A new report published by Fitch Ratings states that the workers’ compensation market continues to face challenges following further deterioration in underwriting performance in 2001.
Despite significant pricing improvements in a majority of states, the workers’ comp combined ratio increased to 121 percent in 2001 from 118 percent in 2000, marking the sixth consecutive year of deteriorating underwriting performance.
“The unexpected losses related to the events of September 11 were a contributing factor behind the poor performance,” James Auden, senior director, Fitch Ratings, commented. “However, the key factor continues to be that workers’ compensation pricing market wide was inadequate from the late 1990s through 2001, despite a recent trend of rate increases.”
While market pricing is dramatically improving in workers’ comp in nearly all states, the rate increases are offset somewhat by continued rising trends in claims severity and sharp increases in reinsurance costs for primary carriers. Creating further challenges, reinsurance market terms and conditions have also shifted unfavorably for primary carriers, particularly with the widespread use of terrorism exclusions in renewing treaties.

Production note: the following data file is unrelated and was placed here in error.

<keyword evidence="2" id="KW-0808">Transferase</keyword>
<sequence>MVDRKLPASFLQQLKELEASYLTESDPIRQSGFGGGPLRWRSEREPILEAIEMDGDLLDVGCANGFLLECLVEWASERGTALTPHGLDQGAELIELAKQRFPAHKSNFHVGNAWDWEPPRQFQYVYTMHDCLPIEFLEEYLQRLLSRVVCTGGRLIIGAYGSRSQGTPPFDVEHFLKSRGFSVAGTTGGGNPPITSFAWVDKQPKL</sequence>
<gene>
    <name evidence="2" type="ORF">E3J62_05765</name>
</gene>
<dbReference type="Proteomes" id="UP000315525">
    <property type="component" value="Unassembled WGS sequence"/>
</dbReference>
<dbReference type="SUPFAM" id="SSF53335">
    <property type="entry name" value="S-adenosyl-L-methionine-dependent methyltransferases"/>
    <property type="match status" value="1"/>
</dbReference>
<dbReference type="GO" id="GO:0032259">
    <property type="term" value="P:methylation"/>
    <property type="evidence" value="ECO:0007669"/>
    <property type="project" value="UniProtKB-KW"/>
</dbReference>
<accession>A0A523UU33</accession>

“Workers’ compensation insurers will continue to face challenges in producing operating results that correspond with an adequate return on capital as the magnitude of under pricing in previous periods of business will continue to be revealed through adverse reserve development,” Auden added.
Fitch believes that the current hardening market for workers’ comp pricing will maintain momentum over the near term.
However, there remains uncertainty that the industry will get to a broad level of rate adequacy and maintain that position for a sustained period in which market participants can produce reasonable profits while also restoring loss reserve adequacy.
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